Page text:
Leicester is proud of its industrial heritage. The eighteenth and nineteenth centuries saw the city's population grow rapidly with the construction of the Grand Union Canal and the arrival of the railway, which not only provided a supply of coal to the town from nearby collieries but also linked the town to the national network. These developments encouraged and accompanied a process of industrialisation that intensified throughout the Victorian era; hosiery, textiles, and footwear became the major industrial employers.
Leicester at Work explores the life of the East Midlands' largest city and its people, from pre-industrial beginnings through to the present day. In a fascinating series of contemporary photographs and illustrations it takes readers through the city's dramatic industrial growth, the steady decline in Leicester's traditional manufacturing industries during the post-war years and their replacement by new jobs in the service sector, particularly in retail. It takes us into the technologically advanced world of today, showing how Leicester has reinvented itself as a major distribution centre and how the city has managed to attract new service and manufacturing businesses through its academic-industrial connections with the engineering departments at Leicester University, De Montfort University and nearby Loughborough University.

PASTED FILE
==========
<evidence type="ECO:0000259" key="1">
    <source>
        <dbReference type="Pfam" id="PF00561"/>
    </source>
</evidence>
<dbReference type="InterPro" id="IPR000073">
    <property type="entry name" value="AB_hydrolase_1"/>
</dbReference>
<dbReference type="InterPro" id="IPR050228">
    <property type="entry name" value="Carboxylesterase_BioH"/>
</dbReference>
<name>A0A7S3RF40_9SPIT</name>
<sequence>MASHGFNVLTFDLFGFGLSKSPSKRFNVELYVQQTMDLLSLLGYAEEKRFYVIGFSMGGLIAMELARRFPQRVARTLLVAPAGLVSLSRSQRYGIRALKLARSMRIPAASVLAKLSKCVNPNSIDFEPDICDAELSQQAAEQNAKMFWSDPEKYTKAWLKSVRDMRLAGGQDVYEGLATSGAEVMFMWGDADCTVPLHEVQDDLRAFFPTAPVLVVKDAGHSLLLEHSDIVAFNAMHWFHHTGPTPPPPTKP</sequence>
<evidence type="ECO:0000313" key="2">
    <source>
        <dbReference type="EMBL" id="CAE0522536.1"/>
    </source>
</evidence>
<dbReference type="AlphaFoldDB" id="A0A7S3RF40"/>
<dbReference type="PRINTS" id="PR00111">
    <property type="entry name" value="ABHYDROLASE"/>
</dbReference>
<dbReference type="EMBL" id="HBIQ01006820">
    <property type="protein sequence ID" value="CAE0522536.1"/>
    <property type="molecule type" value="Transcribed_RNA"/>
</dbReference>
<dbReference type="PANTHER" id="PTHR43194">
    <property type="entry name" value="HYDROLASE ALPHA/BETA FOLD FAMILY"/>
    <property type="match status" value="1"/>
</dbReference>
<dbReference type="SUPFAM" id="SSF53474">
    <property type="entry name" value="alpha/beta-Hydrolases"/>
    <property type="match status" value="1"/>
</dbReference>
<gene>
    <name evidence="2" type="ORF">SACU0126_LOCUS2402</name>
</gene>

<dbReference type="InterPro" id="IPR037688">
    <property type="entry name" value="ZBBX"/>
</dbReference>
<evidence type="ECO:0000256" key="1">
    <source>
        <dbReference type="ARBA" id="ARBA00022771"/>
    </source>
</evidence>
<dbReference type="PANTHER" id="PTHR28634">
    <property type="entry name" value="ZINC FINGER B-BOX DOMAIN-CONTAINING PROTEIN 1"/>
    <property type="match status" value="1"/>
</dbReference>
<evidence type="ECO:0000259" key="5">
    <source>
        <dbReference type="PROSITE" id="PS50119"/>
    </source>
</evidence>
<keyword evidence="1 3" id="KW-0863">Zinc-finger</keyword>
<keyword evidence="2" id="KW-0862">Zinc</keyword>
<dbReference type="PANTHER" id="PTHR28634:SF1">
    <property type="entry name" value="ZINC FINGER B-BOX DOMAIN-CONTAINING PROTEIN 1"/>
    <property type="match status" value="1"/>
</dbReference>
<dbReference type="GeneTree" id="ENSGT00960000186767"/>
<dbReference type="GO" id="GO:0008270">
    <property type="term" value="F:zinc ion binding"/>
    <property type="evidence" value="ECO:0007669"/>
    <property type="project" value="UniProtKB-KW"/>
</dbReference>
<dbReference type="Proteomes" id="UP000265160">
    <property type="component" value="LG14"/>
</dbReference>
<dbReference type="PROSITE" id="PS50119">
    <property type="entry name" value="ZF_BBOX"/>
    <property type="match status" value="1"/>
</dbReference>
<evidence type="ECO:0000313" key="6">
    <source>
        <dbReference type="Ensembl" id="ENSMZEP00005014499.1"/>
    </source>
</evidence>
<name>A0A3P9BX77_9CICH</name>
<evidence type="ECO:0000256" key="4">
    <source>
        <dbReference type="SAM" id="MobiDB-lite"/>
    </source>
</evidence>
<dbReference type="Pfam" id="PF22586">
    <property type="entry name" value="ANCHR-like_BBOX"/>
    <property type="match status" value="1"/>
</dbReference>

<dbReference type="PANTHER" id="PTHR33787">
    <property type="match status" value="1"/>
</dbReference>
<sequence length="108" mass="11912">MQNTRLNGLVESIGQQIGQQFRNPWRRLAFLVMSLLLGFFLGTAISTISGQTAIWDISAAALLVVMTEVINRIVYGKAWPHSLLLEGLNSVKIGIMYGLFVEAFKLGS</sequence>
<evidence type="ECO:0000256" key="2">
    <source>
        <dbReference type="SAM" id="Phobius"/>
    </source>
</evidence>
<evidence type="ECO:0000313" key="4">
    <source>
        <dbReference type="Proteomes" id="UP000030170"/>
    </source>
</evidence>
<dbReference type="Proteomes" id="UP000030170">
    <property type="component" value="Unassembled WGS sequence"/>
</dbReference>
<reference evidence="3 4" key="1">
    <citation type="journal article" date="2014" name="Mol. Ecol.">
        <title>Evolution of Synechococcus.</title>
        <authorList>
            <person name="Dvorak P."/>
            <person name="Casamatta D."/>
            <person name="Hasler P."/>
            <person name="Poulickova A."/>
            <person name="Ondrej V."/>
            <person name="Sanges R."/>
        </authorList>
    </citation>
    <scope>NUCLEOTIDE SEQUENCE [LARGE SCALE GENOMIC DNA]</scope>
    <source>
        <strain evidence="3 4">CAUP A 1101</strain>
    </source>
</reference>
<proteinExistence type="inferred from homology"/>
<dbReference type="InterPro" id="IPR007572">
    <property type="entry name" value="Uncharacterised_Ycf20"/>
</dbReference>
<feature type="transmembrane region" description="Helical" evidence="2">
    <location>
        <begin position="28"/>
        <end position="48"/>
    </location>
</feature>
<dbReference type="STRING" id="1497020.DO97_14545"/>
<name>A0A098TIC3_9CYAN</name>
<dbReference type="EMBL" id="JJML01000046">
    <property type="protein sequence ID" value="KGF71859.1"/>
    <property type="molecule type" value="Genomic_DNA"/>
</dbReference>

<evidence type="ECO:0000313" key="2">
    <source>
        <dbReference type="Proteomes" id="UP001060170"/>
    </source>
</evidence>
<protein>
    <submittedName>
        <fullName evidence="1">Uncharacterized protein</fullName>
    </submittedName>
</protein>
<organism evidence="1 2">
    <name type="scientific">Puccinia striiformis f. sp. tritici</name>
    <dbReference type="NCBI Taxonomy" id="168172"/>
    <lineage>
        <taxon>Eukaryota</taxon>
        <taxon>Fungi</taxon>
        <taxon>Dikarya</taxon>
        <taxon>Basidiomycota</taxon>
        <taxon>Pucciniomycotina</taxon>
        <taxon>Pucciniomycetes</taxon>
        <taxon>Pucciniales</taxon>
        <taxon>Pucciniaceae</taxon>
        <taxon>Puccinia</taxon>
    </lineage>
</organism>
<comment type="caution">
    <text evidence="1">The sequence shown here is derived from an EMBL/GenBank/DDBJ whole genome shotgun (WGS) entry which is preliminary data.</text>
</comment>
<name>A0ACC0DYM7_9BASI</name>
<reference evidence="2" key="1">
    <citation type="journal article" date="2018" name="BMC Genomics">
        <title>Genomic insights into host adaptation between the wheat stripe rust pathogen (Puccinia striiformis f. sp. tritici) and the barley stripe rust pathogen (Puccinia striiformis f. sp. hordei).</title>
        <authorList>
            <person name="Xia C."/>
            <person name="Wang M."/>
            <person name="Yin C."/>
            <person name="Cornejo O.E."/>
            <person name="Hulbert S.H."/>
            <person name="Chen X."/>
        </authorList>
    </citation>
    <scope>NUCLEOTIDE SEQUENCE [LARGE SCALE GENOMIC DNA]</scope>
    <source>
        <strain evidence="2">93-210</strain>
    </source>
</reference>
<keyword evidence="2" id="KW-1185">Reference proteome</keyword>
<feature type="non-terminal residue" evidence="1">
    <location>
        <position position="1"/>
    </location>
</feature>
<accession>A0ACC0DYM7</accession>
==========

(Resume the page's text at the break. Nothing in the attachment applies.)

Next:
Stephen Butt is a well-known local historian. After a career with the BBC, he now enjoys writing and research, with over twenty books in print combining local history with an interest in photography. Stephen's first degree was in Psychology and his MA degree is in English Local History. He has served as Hon Secretary of the Leicestershire Archaeological and Historical Society. He lives in Leicestershire.